It’s no secret that the Great Lakes had a wild ride in terms of ice cover this past winter. From a slow start that led to near-record low ice cover in January, to the sudden widespread freeze just a few weeks later, here’s a look back at how ice cover on the lakes has fluctuated during the 2020-2021 ice season.
As we highlighted in our last blog post on historic ice data, January 2021 had the second-lowest overall Great Lakes ice cover on record since 1973 (with the very lowest being January 2002). For all five individual lakes, January 2021 was in the top five lowest ice-cover Januarys since 1973.
Starting out at 10.65% on February 1st, ice cover rose dramatically over the next three weeks with the region’s extreme cold weather. Growing quickly and steadily, total Great Lakes ice cover finally topped out at 45.84% on February 19th. But with air temperatures warming back up shortly afterwards, this spike was short-lived. Within a week it was back down to around 20% and continued to taper off, falling below 1% on April 3rd and reaching 0.1% on April 20.
This Winter vs. The Long-Term Average
While all five lakes were far below their January average, each one did something a little different during February, when compared to its 1973-2020 average. The following graphs show this winter’s ice cover (black line) vs. the 1973-2020 average (red line) for each lake.
Lake Erie ice cover jumped dramatically up to 81% in the second week of February, well above its average seasonal peak of around 65%. It stayed above 75% for about two weeks until falling back down below its average at the beginning of March.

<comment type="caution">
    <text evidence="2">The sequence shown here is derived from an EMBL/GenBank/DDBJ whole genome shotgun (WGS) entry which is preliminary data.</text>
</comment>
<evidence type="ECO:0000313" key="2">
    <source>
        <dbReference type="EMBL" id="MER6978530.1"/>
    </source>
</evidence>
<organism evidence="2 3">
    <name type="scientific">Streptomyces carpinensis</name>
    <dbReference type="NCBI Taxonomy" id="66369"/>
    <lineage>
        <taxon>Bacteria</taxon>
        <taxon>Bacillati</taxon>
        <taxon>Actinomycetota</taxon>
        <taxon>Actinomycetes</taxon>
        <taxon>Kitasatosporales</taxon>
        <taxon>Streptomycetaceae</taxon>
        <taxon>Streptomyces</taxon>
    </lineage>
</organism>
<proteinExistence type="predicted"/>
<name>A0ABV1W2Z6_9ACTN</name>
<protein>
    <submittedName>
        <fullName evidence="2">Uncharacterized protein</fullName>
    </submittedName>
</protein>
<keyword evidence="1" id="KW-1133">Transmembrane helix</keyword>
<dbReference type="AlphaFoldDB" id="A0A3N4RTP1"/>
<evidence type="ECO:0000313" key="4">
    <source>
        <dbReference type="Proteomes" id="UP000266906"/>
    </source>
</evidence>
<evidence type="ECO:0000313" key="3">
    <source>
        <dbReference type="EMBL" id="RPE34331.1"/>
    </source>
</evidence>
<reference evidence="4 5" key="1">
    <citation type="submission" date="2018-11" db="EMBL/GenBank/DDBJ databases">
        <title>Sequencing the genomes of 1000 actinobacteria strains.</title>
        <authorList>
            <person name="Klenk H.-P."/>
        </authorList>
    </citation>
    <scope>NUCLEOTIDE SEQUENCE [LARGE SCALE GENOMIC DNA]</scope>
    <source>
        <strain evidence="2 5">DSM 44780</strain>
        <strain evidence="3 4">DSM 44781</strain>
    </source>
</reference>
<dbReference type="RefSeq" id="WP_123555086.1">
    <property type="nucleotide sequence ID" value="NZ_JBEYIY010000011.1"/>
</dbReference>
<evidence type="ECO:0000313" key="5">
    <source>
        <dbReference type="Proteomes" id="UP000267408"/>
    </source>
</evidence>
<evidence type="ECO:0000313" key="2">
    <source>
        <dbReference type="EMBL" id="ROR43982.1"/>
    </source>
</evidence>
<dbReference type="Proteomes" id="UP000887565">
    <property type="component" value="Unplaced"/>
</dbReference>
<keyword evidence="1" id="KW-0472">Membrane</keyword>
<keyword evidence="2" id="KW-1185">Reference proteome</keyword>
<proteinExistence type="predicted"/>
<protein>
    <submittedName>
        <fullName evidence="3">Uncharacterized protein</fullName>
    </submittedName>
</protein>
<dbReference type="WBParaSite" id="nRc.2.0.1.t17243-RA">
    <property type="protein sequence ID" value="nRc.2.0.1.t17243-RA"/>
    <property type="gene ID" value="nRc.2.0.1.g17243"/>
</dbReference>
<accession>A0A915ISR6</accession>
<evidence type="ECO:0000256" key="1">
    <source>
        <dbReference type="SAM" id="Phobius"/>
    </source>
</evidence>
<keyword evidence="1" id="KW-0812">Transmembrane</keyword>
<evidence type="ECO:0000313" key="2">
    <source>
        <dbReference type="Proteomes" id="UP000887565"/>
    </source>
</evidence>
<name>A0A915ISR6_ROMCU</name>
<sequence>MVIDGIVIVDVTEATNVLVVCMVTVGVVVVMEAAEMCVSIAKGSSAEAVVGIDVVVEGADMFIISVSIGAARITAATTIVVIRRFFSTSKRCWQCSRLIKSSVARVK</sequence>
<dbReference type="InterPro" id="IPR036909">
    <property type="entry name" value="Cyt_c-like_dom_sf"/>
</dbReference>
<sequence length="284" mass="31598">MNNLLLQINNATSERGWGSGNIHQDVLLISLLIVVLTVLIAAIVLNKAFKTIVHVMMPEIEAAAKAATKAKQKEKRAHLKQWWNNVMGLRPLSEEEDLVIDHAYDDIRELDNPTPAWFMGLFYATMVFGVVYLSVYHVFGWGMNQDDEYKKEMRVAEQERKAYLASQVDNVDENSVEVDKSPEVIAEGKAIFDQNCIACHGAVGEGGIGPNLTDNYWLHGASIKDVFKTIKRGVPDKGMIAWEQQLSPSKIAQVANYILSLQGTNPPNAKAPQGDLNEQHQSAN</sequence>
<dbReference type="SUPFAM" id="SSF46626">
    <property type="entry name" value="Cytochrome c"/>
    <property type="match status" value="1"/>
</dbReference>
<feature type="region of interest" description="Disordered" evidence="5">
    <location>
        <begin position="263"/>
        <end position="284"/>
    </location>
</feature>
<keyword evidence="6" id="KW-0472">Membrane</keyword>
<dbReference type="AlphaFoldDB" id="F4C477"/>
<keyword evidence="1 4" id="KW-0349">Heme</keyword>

Lake Ontario ice cover took a while to ramp up, staying below 10% until mid-February. It reached maximum ice cover on February 18th, topping out at about 21% – slightly higher than its average for that day.
Melting into Spring
Throughout March, ice cover on all five lakes continued to decrease steadily, with the exception of a spike in ice cover around the second week of the month likely due to fluctuations in air temperature. For Lakes Erie and Ontario, this short-lived jump was enough to get them back up near their average early March ice cover for a few days.
As for the timing of each lake’s peak 2021 ice cover compared with the average, Lakes Erie, Michigan, Huron, and Ontario all peaked later than their average, while Lake Superior is the only one that peaked earlier than its average.
This winter’s maximum seasonal ice cover of 45.8% is just 7.5% less than the long-term average of 53.3%. While it’s below the average, it’s still more than double the 2020 seasonal maximum of 19.5% ice cover, but is just over half the 2019 seasonal maximum of 80.9%. With so much year-to-year variability, forecasting ice cover each year can be incredibly difficult. NOAA GLERL’s experimental ice forecast, updated in mid-February, predicted Great Lakes ice cover in 2021 to peak at 38% – not too far off from what it really was. NOAA GLERL continues to analyze both current and historical data to refine the ice forecast model, working to actively improve our experimental Great Lakes ice forecast each year.
For more on NOAA GLERL’s Great Lakes ice cover research and forecasting, visit our ice homepage here: https://go.usa.gov/xsRnM
Plus, access these graphs plus more Great Lakes CoastWatch graphs & data here: https://go.usa.gov/xsRnt